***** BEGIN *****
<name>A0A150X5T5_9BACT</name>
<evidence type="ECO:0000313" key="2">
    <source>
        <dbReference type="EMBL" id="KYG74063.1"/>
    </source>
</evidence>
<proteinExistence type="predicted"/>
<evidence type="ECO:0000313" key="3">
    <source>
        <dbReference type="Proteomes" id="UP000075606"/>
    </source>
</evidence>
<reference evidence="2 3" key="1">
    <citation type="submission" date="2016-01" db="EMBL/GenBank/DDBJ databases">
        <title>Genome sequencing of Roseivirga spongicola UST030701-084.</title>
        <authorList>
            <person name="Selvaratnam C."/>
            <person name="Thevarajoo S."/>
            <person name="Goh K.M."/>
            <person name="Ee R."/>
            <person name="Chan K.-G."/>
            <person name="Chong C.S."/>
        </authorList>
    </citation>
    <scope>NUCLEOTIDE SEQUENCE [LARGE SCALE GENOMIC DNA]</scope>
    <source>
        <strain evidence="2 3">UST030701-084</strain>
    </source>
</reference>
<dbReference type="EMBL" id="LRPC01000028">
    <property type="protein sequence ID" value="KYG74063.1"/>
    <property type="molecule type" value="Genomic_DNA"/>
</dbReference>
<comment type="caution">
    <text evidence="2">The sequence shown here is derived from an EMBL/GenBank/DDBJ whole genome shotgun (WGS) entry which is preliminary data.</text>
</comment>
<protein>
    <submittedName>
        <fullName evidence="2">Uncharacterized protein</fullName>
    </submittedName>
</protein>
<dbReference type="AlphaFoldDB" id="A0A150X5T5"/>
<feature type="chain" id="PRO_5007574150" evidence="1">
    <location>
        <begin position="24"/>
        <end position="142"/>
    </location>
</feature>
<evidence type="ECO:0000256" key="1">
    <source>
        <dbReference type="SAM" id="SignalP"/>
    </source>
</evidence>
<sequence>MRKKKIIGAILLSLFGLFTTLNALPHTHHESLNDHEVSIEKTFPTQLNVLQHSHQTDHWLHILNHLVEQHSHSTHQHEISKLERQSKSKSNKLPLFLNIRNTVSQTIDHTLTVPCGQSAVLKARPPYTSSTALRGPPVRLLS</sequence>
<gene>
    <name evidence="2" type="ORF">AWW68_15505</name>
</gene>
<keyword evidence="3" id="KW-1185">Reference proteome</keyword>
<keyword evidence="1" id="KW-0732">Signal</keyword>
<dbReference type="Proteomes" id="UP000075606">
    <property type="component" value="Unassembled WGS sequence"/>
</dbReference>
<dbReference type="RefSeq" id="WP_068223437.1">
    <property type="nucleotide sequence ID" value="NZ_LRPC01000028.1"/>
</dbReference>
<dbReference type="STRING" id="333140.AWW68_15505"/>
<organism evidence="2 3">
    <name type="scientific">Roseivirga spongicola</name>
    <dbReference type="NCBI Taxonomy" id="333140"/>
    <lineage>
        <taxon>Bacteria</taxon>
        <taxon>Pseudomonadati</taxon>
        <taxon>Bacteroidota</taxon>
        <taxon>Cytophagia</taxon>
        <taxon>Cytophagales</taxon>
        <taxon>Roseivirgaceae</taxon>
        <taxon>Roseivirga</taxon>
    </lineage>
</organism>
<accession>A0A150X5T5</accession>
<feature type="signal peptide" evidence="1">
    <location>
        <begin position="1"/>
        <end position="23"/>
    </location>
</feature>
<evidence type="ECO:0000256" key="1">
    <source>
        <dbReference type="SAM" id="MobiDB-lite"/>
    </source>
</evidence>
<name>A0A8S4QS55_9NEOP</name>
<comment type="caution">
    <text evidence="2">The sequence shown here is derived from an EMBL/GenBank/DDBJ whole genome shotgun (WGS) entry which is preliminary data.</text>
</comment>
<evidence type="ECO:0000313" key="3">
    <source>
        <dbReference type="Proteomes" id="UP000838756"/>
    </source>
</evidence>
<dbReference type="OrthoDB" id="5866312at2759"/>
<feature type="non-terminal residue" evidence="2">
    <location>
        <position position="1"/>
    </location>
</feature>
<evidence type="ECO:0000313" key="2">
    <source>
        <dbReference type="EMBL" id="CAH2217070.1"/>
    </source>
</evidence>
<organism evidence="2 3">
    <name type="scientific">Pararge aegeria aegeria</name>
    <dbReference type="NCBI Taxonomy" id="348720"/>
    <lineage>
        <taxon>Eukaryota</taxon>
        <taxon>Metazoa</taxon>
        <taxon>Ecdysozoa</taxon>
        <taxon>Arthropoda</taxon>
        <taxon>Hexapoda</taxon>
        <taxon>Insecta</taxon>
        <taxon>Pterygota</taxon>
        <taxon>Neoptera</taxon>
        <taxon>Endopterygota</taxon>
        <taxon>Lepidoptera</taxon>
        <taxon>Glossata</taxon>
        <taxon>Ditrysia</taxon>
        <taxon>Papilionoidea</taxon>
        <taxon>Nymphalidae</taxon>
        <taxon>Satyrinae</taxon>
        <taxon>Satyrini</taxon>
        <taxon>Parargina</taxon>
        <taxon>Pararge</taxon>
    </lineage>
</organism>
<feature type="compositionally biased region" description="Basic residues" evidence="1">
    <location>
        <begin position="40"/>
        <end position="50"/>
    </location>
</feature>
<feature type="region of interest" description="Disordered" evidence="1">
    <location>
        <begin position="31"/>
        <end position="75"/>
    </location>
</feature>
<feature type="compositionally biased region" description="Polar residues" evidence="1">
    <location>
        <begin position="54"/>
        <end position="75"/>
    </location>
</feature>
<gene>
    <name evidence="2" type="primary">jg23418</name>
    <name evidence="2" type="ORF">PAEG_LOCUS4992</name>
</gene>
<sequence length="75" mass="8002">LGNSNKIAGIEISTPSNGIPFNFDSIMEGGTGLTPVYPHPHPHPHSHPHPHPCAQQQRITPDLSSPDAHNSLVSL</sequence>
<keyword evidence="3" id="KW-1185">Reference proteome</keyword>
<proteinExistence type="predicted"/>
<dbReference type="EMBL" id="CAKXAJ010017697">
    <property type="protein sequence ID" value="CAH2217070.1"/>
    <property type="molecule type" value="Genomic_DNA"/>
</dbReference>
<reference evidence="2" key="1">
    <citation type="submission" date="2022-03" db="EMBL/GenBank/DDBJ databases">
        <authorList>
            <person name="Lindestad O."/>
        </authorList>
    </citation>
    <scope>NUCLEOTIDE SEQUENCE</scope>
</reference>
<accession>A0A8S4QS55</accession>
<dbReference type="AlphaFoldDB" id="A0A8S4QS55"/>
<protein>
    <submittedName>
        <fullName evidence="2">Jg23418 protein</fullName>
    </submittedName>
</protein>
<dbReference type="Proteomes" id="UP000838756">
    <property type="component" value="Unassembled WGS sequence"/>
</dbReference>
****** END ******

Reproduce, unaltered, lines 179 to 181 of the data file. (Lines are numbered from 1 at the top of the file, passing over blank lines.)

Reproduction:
</protein>
<dbReference type="Proteomes" id="UP000838756">
    <property type="component" value="Unassembled WGS sequence"/>